Stop drinking so much and start eating real food – which basically was a matter of leaving him no other choice;
Stop eating low-volume food and start eating a more nutritious diet – again, basically because he didn’t have any choice.
This was a tough process with a two year old – I still remember it vividly – but well worth it in the long run. But you have my sympathy; it’s no fun, is it?
And you can’t have my nanny!!!
I am, however, just behind you so am really interested in this thread.
I just bought the kiddo a double bed (being delivered next Wed) but she’s NEVER slept well in her crib. Most nights she sleeps with me. That all changed when she kicked me in the face last Saturday night and gave me a black eye. Time for your own bed kiddo!! I am just placing the set on the floor also.
I have a booster seat with a tray (made by Safety 1st), straps to a chair and has a seatbelt that I’m going to transition her to soon. Currently, I just use it on the road and she’s just fine with it. Sounds like you got that covered though.
Potty training? Ha!! She peed on the floor today, it’s not an unusual occurrance since she’s learned to remove her diaper. I’ll tackle that when she’s older.
Sorry I had no advice for ya. Good luck!
The liquids can and will be problem for years to come. It’s been my experience that children seem to be ALWAYS thirsty. They’re like camels that just hauled a whole village of Arabs across the desert. Even my son, who is almost nine, will drink until he floats then there is no room for food. He also loves popscicles and will eat up a box in 2 to three days if I don’t monitor his intake. Not much nutrition there. But he is eight and I do not believe in being the “food police” like I have seen parents do often. I allow my children to have access to food when they are hungry. I have actually seen parents go the the trouble of never allowing a kid to fend for themself. Almost like they are rationing food in case of a holocaust. My kids don’t have a weight problem either so I let them eat whatever they want. (Maybe someone should hire a food detective to monitor Mom’s intake. LOL)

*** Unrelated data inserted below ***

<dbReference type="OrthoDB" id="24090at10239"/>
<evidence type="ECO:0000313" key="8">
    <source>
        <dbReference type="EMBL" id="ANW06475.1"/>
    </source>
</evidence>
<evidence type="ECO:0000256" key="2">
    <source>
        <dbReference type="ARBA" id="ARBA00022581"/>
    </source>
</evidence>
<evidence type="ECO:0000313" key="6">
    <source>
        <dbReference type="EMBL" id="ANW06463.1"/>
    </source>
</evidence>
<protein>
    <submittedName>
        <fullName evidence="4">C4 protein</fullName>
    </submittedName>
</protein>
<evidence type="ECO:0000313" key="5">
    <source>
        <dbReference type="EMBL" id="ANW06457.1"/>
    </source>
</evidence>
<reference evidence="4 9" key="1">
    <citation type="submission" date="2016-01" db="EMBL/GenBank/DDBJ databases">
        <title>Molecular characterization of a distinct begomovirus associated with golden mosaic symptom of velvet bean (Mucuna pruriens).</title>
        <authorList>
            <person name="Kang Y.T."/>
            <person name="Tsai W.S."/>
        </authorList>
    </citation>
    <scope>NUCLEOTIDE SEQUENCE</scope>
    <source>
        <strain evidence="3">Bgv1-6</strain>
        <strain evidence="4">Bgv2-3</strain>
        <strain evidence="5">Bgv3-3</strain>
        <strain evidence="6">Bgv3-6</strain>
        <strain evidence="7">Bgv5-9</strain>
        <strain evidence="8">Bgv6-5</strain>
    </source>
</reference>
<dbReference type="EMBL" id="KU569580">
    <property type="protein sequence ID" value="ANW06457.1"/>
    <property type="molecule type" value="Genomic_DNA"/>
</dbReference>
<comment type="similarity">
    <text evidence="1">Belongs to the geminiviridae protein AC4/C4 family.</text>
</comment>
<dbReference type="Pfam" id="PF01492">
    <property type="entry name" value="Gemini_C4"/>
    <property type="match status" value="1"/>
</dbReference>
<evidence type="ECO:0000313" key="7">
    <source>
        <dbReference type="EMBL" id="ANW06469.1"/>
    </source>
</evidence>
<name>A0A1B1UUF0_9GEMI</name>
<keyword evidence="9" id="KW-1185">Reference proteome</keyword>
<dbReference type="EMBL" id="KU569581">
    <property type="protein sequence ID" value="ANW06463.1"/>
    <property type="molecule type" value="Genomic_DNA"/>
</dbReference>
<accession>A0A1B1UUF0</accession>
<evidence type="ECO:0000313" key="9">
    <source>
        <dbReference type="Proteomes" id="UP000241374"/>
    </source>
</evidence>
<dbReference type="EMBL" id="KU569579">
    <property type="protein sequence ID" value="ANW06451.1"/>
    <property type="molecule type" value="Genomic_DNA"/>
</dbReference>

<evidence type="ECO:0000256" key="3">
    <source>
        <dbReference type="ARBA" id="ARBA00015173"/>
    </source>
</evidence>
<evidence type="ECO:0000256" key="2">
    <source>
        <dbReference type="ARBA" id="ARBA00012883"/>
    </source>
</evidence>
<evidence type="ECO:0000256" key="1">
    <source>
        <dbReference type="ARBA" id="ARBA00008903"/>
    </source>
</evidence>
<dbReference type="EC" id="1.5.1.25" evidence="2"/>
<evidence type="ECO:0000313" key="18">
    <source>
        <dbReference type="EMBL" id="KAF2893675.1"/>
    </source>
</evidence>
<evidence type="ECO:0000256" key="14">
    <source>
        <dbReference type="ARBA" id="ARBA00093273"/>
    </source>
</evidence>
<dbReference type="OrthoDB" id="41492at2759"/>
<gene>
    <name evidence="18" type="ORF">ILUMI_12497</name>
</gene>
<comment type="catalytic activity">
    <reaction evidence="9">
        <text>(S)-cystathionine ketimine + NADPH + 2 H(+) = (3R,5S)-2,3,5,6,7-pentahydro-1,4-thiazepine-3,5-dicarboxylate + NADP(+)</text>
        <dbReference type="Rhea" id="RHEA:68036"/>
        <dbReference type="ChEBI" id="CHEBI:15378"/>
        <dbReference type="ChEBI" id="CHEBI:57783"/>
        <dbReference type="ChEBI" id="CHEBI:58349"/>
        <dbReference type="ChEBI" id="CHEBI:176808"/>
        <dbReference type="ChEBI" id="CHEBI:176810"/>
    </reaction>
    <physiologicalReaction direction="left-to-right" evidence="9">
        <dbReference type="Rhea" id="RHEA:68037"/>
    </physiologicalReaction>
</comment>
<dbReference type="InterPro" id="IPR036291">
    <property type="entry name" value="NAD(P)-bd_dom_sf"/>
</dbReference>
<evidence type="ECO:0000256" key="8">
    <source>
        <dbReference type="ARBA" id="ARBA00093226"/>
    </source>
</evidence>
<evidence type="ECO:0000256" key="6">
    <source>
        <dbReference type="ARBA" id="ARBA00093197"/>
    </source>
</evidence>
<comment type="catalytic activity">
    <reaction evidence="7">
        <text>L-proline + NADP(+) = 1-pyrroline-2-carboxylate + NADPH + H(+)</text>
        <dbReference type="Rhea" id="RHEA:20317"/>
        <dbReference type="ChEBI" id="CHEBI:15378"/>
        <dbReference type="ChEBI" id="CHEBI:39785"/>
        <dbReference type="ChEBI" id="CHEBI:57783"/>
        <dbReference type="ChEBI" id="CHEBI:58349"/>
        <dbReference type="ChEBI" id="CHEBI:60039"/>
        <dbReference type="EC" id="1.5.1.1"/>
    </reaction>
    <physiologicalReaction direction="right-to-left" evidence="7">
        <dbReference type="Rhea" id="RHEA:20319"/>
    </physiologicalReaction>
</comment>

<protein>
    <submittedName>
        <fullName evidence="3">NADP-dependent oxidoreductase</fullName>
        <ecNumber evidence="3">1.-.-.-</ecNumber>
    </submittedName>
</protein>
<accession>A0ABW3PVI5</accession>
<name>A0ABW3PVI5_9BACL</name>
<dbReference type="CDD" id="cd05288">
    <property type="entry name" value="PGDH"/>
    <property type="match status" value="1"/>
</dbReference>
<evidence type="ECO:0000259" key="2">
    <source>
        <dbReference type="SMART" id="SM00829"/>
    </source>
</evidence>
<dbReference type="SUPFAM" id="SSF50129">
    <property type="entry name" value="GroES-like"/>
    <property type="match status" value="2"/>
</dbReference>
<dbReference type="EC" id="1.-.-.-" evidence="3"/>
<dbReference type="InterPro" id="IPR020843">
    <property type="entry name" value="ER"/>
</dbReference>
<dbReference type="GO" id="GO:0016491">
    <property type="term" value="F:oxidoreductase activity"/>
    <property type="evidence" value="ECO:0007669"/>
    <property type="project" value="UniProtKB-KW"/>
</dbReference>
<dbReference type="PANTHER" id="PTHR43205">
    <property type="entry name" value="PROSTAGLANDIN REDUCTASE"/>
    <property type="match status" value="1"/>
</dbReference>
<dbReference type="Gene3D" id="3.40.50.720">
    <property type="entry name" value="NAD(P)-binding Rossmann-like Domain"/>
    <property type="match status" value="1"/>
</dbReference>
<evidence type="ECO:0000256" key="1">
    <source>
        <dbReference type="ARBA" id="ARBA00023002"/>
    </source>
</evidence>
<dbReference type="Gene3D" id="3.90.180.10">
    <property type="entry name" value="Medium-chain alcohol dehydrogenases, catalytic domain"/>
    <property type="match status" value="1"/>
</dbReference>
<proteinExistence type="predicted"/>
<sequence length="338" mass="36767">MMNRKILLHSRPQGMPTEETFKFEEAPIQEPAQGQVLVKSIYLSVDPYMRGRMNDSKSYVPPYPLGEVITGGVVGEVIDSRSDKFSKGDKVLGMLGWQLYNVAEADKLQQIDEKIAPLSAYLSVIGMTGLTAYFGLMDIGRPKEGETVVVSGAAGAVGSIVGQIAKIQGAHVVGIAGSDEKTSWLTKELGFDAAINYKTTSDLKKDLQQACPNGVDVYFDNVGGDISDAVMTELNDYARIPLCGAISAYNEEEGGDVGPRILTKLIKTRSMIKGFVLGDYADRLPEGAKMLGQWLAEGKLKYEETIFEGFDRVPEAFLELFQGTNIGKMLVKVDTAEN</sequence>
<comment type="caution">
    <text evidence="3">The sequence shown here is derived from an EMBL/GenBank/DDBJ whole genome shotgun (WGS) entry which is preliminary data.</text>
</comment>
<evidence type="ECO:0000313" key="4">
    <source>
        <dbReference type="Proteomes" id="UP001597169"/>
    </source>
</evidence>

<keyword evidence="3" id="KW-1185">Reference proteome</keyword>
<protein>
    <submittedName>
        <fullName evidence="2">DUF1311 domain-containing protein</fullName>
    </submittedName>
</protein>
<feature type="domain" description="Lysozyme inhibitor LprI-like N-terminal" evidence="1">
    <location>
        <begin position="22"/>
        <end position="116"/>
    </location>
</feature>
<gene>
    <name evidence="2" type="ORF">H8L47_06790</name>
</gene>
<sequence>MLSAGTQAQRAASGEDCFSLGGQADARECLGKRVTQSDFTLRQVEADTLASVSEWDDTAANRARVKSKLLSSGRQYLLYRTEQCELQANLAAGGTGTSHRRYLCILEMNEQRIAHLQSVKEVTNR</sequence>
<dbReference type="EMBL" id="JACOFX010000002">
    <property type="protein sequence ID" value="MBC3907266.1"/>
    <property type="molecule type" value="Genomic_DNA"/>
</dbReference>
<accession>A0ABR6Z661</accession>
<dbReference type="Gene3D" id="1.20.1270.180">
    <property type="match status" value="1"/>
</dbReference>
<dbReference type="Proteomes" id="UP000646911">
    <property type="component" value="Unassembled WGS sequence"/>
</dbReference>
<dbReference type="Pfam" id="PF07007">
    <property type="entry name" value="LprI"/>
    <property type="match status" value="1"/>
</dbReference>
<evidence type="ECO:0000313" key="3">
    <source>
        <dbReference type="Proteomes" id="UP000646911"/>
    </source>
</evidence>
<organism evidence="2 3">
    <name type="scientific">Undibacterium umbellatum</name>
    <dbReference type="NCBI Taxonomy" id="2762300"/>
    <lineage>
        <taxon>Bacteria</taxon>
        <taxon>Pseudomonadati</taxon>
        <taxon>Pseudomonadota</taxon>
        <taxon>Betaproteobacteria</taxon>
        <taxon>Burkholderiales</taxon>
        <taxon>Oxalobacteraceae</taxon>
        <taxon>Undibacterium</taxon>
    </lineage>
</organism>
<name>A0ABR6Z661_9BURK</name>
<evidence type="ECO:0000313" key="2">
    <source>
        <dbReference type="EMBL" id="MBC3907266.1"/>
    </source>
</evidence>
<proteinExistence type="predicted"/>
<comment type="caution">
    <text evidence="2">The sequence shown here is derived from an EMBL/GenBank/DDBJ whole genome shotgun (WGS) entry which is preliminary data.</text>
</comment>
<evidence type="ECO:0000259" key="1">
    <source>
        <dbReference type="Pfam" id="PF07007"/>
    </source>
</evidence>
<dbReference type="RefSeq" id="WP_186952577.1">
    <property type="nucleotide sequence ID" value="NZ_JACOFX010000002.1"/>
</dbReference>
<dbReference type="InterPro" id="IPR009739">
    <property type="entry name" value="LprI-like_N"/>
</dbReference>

You could cut back on his liquids especially at night but when a kid is thirsty they will drive you crazy until they get a drink. Not to mention bring all their friends in for one regardless of the proximity of their own refridgerators. I liked the story about the kid that ate soup for a year and is 6 foot something now. My daughter is similar. She was always tall but very thin. My grandmother wanted me to feed her milkshakes to fatten her up. She also went through various stages of pickiness. Now she is 5’9", 130 lbs. and just beautiful. She plays softball and basketball and now tells me she wants to play football in the fall. She also has wonderful eating habits. Other than not liking a few things, she generally has a very good balanced diet. She loves vegetables. So even though my son is Mr. Picky right now and seems to only enjoy eating about 3 things. I don’t worry about the little skinny fart. I figure he’ll grow to like more things and eventually have a more balanced diet.
As for potty training, what a pain. While I was never one, I am from a family of female bed wetters. My mother wet the bed until she was 14, my sister until she was almost 16, and my daughter wet almost every single night until she was 9.
Pull-Ups are expensive but they are nice. Keep a pack around for night time and when you are out and about. You can get off brands at places like Wally World and Kmart.
Wow!! Your’s still naps!? You’re amazing!
Bowen has issued his Official Refusal to Ever Nap Again. Which has turned out to be a good thing, because when it’s bedtime, he goes to sleep. Woohoo!